Wednesday, March 28, 2007

"The Life Aquatic", Milena Canonero and other Film Ramblings

On Captain Luke's advice, I rented The Life Aquatic with Steve Zissou (2004). I should say, I finally rented it. For about two months, every time I went in the video store it was out! Grrrr. Well, here's the thing. I can't remember any other movie that I can say this about... but I can say it about The Life Acquatic: there was nothing predictable about this movie. I mean literally. There was no moment or scene or piece of dialogue I could have anticipated. It gets odder for me. I started watching and I was enjoying it fine. Then I got frustrated and actually turned it off about half an hour before the end. The next morning (Sunday) I put it back on and watched the end. And I loved it. I've thought about it a lot since then and still am, still thinking it through. I don't know yet why exactly I liked this movie so much, apart from liking things that are unpredictable. It's like seeing a movie and you don't know the actors. So there's no preconceptions, no personas that you have to get your head around.

No-one could have played Steve the way Bill Murray did. He's just magical. The whole cast - and what a cast - was a delight: Anjelica Huston, Cate Blanchett, Willem Dafoe, Owen Wilson, Jeff Goldblum, Noah Taylor, Michael Gambon. I love the way the director Wes Anderson has this rep company of actors he uses over and over. It's been a long time since I saw Rushmore (1998) and even longer since Barbara introduced me to Bottle Rocket (1996). Never saw The Royal Tenenbaums (2001), but I shall remedy that.

Anjelica Huston looked wonderful and I should have guessed that the costume designer was Milena Canonero. Everytime I've seen a movie and loved the costumes especially, it's Milena Canonero! She's won three Oscars (including last year's Marie Antoinette, which surprised me; I had seen pictures and it seemed busy, but I'm sure very appropriate; she also did Barry Lyndon [1975] for which she won her first Oscar; that was a stunning move: all that natural lighting.) My favourites of her costumes - in my mind - were the riding outfits for Meryl Streep in Out of Africa (1985), the red dress for Marisa Tomei in Only You (1994 - also worth watching for a travelogue love-in with Italy) and Sigourney Weaver in Death and the Maiden (1994). Now that was a movie.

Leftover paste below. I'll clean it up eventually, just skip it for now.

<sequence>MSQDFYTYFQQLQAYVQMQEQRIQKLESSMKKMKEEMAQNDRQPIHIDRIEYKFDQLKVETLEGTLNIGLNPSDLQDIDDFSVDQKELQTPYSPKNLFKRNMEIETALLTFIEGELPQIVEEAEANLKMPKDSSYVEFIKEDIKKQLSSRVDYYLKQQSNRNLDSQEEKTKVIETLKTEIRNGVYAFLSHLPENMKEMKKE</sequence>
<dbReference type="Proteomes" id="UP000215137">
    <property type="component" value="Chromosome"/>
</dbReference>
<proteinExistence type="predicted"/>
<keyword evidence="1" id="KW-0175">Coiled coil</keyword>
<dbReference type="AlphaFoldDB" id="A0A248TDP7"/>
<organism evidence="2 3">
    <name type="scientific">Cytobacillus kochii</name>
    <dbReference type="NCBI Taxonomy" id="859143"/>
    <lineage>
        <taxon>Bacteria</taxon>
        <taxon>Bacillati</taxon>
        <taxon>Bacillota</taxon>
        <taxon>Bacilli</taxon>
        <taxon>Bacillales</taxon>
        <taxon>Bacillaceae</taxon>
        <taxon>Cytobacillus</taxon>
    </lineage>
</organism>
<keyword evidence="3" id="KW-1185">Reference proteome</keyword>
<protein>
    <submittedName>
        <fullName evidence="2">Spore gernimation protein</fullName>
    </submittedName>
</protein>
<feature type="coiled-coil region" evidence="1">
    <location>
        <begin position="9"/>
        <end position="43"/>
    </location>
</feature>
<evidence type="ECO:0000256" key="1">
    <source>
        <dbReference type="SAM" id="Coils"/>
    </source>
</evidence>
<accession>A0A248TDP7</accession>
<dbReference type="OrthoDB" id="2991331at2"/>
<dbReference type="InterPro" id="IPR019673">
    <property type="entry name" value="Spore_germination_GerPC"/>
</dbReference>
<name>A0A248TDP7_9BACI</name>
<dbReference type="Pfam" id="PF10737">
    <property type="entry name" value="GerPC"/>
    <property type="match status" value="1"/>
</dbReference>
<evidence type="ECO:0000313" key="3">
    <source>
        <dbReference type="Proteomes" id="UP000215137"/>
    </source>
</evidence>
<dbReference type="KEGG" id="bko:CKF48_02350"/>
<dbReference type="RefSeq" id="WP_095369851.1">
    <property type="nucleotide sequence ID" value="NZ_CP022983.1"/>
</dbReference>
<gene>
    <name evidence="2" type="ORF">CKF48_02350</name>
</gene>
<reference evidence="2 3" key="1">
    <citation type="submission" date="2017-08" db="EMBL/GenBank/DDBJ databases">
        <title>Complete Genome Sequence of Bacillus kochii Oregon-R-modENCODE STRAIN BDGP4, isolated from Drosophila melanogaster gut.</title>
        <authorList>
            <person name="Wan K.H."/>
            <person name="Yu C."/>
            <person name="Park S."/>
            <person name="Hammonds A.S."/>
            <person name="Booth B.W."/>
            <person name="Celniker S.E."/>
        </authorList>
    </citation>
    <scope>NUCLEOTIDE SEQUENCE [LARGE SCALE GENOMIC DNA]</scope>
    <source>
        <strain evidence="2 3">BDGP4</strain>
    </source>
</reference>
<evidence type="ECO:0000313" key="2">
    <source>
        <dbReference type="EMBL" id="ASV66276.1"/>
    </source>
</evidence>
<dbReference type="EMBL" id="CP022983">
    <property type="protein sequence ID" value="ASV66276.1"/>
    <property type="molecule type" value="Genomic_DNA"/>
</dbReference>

Long story short: summer's day, a bunch of us were at a friend's house, and instead of being out in the sun and the water, we ended up sitting in front of the tv watching Death and the Maiden. It was an unusual choice (I think it was Dave's idea): Roman Polanski's film of an Ariel Dorfman play in which a broken and reclusive woman, a former political activist, is convinced that the man her husband has brought to their remote home (his car broke down) is her former torturer. It's set in an un-named South American country. So it's pretty grim stuff. And even though our mood had been very silly and noisy up till then, we all just clammed up. The movie was so engrossing, it drew us all right in. About half way through we paused the tape and Dave asked if we'd noticed how quiet we were being. I think we all nodded silently and restarted the tape. I never saw it again, but I think it's time to.

1 comment:

Jen Star said...

I have The Royal Tenenbaums. Remind me and I'll bring it in for you.